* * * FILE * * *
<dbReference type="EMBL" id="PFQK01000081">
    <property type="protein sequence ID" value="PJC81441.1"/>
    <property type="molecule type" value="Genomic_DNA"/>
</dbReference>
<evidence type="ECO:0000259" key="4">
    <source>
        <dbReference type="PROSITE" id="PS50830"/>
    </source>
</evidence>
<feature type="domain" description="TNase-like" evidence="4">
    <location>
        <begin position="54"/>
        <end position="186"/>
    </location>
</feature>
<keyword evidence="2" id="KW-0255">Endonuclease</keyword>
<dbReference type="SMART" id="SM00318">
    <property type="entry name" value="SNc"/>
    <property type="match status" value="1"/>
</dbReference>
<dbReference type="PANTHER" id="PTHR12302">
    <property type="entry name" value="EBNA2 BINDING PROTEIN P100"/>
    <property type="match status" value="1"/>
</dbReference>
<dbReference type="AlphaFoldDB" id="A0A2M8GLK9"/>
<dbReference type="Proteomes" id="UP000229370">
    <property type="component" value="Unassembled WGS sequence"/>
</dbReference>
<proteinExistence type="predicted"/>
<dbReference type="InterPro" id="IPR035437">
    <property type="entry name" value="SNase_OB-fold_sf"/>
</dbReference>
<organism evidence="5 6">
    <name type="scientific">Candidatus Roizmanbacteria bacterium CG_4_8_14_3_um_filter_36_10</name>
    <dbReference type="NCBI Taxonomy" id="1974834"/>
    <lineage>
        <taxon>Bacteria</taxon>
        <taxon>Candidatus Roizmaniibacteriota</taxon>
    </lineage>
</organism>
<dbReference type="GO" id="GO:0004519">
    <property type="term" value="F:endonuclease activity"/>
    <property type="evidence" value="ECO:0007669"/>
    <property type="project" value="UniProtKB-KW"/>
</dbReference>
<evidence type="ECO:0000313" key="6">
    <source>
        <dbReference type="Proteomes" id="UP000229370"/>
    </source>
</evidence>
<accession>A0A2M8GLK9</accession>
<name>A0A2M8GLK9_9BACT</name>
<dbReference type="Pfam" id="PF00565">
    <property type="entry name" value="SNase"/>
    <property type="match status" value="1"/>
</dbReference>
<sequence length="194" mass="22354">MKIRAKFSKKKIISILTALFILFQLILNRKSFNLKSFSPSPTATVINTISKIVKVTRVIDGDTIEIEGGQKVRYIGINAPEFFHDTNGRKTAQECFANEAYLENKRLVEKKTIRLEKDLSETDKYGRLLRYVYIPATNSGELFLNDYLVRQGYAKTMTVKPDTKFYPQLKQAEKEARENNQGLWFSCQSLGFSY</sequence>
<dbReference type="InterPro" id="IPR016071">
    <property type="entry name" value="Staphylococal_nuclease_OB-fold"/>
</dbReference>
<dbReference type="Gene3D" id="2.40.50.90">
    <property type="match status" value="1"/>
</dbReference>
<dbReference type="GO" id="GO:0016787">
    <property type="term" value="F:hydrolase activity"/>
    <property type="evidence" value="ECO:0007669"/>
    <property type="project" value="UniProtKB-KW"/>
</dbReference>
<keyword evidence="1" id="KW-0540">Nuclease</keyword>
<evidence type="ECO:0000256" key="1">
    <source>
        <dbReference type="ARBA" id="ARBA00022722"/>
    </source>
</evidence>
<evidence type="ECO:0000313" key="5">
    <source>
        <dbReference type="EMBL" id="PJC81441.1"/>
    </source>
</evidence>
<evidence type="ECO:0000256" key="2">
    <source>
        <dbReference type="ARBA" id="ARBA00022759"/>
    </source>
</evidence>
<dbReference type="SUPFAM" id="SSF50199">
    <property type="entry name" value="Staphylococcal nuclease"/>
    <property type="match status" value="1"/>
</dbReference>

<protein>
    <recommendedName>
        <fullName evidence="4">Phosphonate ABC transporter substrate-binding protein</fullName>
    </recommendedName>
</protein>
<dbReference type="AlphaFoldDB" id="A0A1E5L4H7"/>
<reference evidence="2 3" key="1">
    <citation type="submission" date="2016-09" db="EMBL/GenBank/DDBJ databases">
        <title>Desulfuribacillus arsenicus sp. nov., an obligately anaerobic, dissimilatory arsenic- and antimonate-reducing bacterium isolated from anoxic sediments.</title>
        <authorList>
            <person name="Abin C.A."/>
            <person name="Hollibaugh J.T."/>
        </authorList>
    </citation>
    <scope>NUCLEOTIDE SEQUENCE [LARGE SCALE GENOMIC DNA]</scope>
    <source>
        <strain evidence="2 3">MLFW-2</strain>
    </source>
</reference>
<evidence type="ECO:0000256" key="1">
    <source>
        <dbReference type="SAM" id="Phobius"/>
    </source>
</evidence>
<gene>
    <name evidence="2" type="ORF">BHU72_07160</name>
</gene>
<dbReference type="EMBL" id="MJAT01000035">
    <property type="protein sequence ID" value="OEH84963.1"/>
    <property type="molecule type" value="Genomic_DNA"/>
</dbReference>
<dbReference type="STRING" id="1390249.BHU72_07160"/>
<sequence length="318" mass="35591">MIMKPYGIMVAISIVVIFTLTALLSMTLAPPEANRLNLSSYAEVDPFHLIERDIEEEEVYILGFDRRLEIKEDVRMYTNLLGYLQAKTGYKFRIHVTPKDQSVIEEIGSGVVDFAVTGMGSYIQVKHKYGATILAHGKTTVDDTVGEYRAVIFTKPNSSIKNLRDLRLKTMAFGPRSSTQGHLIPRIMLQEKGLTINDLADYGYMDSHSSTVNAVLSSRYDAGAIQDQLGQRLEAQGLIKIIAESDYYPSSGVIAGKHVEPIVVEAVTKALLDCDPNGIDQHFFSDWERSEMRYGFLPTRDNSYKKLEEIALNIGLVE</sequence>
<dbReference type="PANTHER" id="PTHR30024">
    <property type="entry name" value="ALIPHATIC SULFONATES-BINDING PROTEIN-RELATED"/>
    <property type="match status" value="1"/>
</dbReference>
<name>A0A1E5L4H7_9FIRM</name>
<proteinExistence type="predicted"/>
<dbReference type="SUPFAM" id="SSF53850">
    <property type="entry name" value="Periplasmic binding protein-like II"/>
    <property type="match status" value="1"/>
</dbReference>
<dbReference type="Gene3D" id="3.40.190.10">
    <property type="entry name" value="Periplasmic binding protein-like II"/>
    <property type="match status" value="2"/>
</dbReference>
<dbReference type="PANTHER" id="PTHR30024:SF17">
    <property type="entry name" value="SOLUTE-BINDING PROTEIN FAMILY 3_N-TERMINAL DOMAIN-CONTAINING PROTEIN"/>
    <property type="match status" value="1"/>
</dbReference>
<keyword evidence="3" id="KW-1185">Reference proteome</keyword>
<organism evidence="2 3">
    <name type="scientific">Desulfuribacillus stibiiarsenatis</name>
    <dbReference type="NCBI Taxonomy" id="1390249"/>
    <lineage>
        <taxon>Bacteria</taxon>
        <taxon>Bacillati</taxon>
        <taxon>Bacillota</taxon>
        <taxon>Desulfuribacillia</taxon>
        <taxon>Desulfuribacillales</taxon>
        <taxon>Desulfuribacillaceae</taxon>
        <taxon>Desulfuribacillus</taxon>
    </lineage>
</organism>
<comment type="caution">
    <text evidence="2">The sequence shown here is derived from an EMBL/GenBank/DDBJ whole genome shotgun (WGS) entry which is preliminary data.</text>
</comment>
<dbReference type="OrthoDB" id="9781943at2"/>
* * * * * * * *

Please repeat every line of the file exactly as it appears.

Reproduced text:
<dbReference type="EMBL" id="PFQK01000081">
    <property type="protein sequence ID" value="PJC81441.1"/>
    <property type="molecule type" value="Genomic_DNA"/>
</dbReference>
<evidence type="ECO:0000259" key="4">
    <source>
        <dbReference type="PROSITE" id="PS50830"/>
    </source>
</evidence>
<feature type="domain" description="TNase-like" evidence="4">
    <location>
        <begin position="54"/>
        <end position="186"/>
    </location>
</feature>
<keyword evidence="2" id="KW-0255">Endonuclease</keyword>
<dbReference type="SMART" id="SM00318">
    <property type="entry name" value="SNc"/>
    <property type="match status" value="1"/>
</dbReference>
<dbReference type="PANTHER" id="PTHR12302">
    <property type="entry name" value="EBNA2 BINDING PROTEIN P100"/>
    <property type="match status" value="1"/>
</dbReference>
<dbReference type="AlphaFoldDB" id="A0A2M8GLK9"/>
<dbReference type="Proteomes" id="UP000229370">
    <property type="component" value="Unassembled WGS sequence"/>
</dbReference>
<proteinExistence type="predicted"/>
<dbReference type="InterPro" id="IPR035437">
    <property type="entry name" value="SNase_OB-fold_sf"/>
</dbReference>
<organism evidence="5 6">
    <name type="scientific">Candidatus Roizmanbacteria bacterium CG_4_8_14_3_um_filter_36_10</name>
    <dbReference type="NCBI Taxonomy" id="1974834"/>
    <lineage>
        <taxon>Bacteria</taxon>
        <taxon>Candidatus Roizmaniibacteriota</taxon>
    </lineage>
</organism>
<dbReference type="GO" id="GO:0004519">
    <property type="term" value="F:endonuclease activity"/>
    <property type="evidence" value="ECO:0007669"/>
    <property type="project" value="UniProtKB-KW"/>
</dbReference>
<evidence type="ECO:0000313" key="6">
    <source>
        <dbReference type="Proteomes" id="UP000229370"/>
    </source>
</evidence>
<accession>A0A2M8GLK9</accession>
<name>A0A2M8GLK9_9BACT</name>
<dbReference type="Pfam" id="PF00565">
    <property type="entry name" value="SNase"/>
    <property type="match status" value="1"/>
</dbReference>
<sequence length="194" mass="22354">MKIRAKFSKKKIISILTALFILFQLILNRKSFNLKSFSPSPTATVINTISKIVKVTRVIDGDTIEIEGGQKVRYIGINAPEFFHDTNGRKTAQECFANEAYLENKRLVEKKTIRLEKDLSETDKYGRLLRYVYIPATNSGELFLNDYLVRQGYAKTMTVKPDTKFYPQLKQAEKEARENNQGLWFSCQSLGFSY</sequence>
<dbReference type="InterPro" id="IPR016071">
    <property type="entry name" value="Staphylococal_nuclease_OB-fold"/>
</dbReference>
<dbReference type="Gene3D" id="2.40.50.90">
    <property type="match status" value="1"/>
</dbReference>
<dbReference type="GO" id="GO:0016787">
    <property type="term" value="F:hydrolase activity"/>
    <property type="evidence" value="ECO:0007669"/>
    <property type="project" value="UniProtKB-KW"/>
</dbReference>
<keyword evidence="1" id="KW-0540">Nuclease</keyword>
<evidence type="ECO:0000256" key="1">
    <source>
        <dbReference type="ARBA" id="ARBA00022722"/>
    </source>
</evidence>
<evidence type="ECO:0000313" key="5">
    <source>
        <dbReference type="EMBL" id="PJC81441.1"/>
    </source>
</evidence>
<evidence type="ECO:0000256" key="2">
    <source>
        <dbReference type="ARBA" id="ARBA00022759"/>
    </source>
</evidence>
<dbReference type="SUPFAM" id="SSF50199">
    <property type="entry name" value="Staphylococcal nuclease"/>
    <property type="match status" value="1"/>
</dbReference>

<protein>
    <recommendedName>
        <fullName evidence="4">Phosphonate ABC transporter substrate-binding protein</fullName>
    </recommendedName>
</protein>
<dbReference type="AlphaFoldDB" id="A0A1E5L4H7"/>
<reference evidence="2 3" key="1">
    <citation type="submission" date="2016-09" db="EMBL/GenBank/DDBJ databases">
        <title>Desulfuribacillus arsenicus sp. nov., an obligately anaerobic, dissimilatory arsenic- and antimonate-reducing bacterium isolated from anoxic sediments.</title>
        <authorList>
            <person name="Abin C.A."/>
            <person name="Hollibaugh J.T."/>
        </authorList>
    </citation>
    <scope>NUCLEOTIDE SEQUENCE [LARGE SCALE GENOMIC DNA]</scope>
    <source>
        <strain evidence="2 3">MLFW-2</strain>
    </source>
</reference>
<evidence type="ECO:0000256" key="1">
    <source>
        <dbReference type="SAM" id="Phobius"/>
    </source>
</evidence>
<gene>
    <name evidence="2" type="ORF">BHU72_07160</name>
</gene>
<dbReference type="EMBL" id="MJAT01000035">
    <property type="protein sequence ID" value="OEH84963.1"/>
    <property type="molecule type" value="Genomic_DNA"/>
</dbReference>
<dbReference type="STRING" id="1390249.BHU72_07160"/>
<sequence length="318" mass="35591">MIMKPYGIMVAISIVVIFTLTALLSMTLAPPEANRLNLSSYAEVDPFHLIERDIEEEEVYILGFDRRLEIKEDVRMYTNLLGYLQAKTGYKFRIHVTPKDQSVIEEIGSGVVDFAVTGMGSYIQVKHKYGATILAHGKTTVDDTVGEYRAVIFTKPNSSIKNLRDLRLKTMAFGPRSSTQGHLIPRIMLQEKGLTINDLADYGYMDSHSSTVNAVLSSRYDAGAIQDQLGQRLEAQGLIKIIAESDYYPSSGVIAGKHVEPIVVEAVTKALLDCDPNGIDQHFFSDWERSEMRYGFLPTRDNSYKKLEEIALNIGLVE</sequence>
<dbReference type="PANTHER" id="PTHR30024">
    <property type="entry name" value="ALIPHATIC SULFONATES-BINDING PROTEIN-RELATED"/>
    <property type="match status" value="1"/>
</dbReference>
<name>A0A1E5L4H7_9FIRM</name>
<proteinExistence type="predicted"/>
<dbReference type="SUPFAM" id="SSF53850">
    <property type="entry name" value="Periplasmic binding protein-like II"/>
    <property type="match status" value="1"/>
</dbReference>
<dbReference type="Gene3D" id="3.40.190.10">
    <property type="entry name" value="Periplasmic binding protein-like II"/>
    <property type="match status" value="2"/>
</dbReference>
<dbReference type="PANTHER" id="PTHR30024:SF17">
    <property type="entry name" value="SOLUTE-BINDING PROTEIN FAMILY 3_N-TERMINAL DOMAIN-CONTAINING PROTEIN"/>
    <property type="match status" value="1"/>
</dbReference>
<keyword evidence="3" id="KW-1185">Reference proteome</keyword>
<organism evidence="2 3">
    <name type="scientific">Desulfuribacillus stibiiarsenatis</name>
    <dbReference type="NCBI Taxonomy" id="1390249"/>
    <lineage>
        <taxon>Bacteria</taxon>
        <taxon>Bacillati</taxon>
        <taxon>Bacillota</taxon>
        <taxon>Desulfuribacillia</taxon>
        <taxon>Desulfuribacillales</taxon>
        <taxon>Desulfuribacillaceae</taxon>
        <taxon>Desulfuribacillus</taxon>
    </lineage>
</organism>
<comment type="caution">
    <text evidence="2">The sequence shown here is derived from an EMBL/GenBank/DDBJ whole genome shotgun (WGS) entry which is preliminary data.</text>
</comment>
<dbReference type="OrthoDB" id="9781943at2"/>